CB: What's been the best response you've seen from a customer?
NP: We have had many great responses. I love when people walk by my stand, stop abruptly after seeing the sample, and say, "That looks good. But what is it?" When they find out there is rotisserie chicken under the toppings and sauce, it is usually game over. I also enjoy the skeptical customer who reluctantly orders our food and then comes back with friends 10 minutes later because they really liked it.
CB: Can you tell me more about your chicken? Where do you source it? What separates it from other rotisserie? Is there a special technique, seasoning, butcher? A family recipe?
NP: We use Amish chicken from Miller Farms and will be switching to FreeBird chicken which has even more strict standards when it comes to how the chickens have been raised: no hormones, no preservatives, all vegetable diet, more room to roam, etc. Our chickens are never frozen, always fresh. We brine our birds, season them with a custom blend of the best spices, cook them on a gas-fired 40-bird rotisserie to perfection. And I assure you our whole chickens will not sit around for hours and dry out like they do at the grocery store. For our sandwiches, we hand-pull the meat, white and dark, and make sure it maintains its juiciness before serving. We have arrived at our current technique after talking with chefs and experimenting with other methods, but the reality is I'm always looking for ways to make the product even better.
CB: So you're opening a brick-and-mortar spot in OTR? What inspired you to take the jump?
NP: Even before I started at Findlay Market, I wanted to open up a brick-and-mortar shop. I just didn't have enough money and that was a blessing in disguise because it forced me to start small. I knew the time was right to circle back with potential investors when my customers kept asking where Revolution Rotisserie was located after eating our food.
CB: Why OTR? And why Race versus Main or Vine?
NP: I live in OTR and it's a very exciting place to hang out and start a business. The real question should be why not OTR? I believe my concept contributes something very unique to the scene. I chose the spot at 1106 Race Street because it was the size I wanted, featured an open kitchen, and fit my budget. In my opinion, Race Street is the next logical restaurant street in OTR because of Washington Park, Zula, Anchor, and Taft Ale House all down the street. Plus I live on Race Street, you can't beat that commute.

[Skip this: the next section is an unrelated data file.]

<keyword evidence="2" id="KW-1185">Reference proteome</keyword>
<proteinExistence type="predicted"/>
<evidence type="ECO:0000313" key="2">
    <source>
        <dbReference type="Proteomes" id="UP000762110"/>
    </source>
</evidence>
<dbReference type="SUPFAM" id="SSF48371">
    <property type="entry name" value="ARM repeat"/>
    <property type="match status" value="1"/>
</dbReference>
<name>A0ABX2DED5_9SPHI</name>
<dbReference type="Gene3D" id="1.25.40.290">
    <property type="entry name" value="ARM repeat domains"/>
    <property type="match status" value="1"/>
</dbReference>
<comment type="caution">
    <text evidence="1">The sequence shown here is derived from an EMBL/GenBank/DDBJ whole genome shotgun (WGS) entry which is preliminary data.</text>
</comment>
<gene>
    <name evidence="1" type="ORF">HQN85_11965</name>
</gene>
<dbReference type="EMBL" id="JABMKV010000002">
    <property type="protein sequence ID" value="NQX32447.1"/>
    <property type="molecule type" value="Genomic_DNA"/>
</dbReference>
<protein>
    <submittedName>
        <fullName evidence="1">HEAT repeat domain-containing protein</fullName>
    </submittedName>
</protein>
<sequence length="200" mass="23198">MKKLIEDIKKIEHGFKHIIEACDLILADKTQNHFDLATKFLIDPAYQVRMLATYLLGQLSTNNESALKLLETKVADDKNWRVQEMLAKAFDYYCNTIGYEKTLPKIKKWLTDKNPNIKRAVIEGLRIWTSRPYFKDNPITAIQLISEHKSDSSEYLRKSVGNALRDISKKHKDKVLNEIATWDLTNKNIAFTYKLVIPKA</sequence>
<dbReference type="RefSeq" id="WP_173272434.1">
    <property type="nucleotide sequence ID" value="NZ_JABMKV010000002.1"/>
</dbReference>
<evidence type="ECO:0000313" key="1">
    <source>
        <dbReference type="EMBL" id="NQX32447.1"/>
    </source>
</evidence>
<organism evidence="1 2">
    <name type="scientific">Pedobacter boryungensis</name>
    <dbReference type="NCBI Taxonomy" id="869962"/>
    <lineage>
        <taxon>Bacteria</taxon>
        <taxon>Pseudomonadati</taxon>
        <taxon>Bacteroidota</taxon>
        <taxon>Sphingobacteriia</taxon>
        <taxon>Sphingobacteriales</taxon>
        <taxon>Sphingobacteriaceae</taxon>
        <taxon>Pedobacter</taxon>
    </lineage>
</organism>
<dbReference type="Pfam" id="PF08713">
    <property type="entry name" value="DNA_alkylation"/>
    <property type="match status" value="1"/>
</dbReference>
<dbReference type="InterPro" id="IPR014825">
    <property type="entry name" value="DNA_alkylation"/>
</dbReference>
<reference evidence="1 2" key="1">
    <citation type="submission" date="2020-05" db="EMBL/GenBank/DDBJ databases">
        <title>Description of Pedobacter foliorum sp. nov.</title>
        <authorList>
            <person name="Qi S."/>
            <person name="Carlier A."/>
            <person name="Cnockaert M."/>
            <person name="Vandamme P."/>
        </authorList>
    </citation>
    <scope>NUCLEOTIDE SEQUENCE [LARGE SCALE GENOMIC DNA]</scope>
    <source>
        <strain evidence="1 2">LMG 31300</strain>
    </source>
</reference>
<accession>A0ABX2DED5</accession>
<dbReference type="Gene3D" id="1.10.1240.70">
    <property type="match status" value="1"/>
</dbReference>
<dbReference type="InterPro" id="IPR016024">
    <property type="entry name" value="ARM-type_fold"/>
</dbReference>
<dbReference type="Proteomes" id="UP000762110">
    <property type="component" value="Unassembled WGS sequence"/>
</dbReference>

CB: What will be on the menu at Revolution?
NP: Chicken! We will showcase the versatility of chicken with eight rotisserie chicken sandwiches served on grilled pita bread — all of which can be made vegetarian by substituting hummus, black beans or extra veggies. This is a bold statement, considering we are primarily a chicken restaurant, but I think our pita sandwiches and salads set us up to offer one of the best vegetarian menus in the city. Of course, we will do whole/half chickens, side salads, mashed potatoes, cinnamon applesauce and a few other sides. At the bar, we will specialize in specialty cocktail infusions and of course, craft beer.
CB: People love chicken during the holidays. With restaurant prep ahead of you, will you still be at Findlay Market or taking any orders for whole or half chickens?
NP: Unfortunately, the cold weather prevents us from operating at Findlay Market under the tent. However, if people would like to place catering or large carryout orders, they can email firstname.lastname@example.org. The best way to do this is to visit our website revolutionrotisserie.com.
Follow along with Revolution's progress on Facebook and Twitter @RevolutionOTR.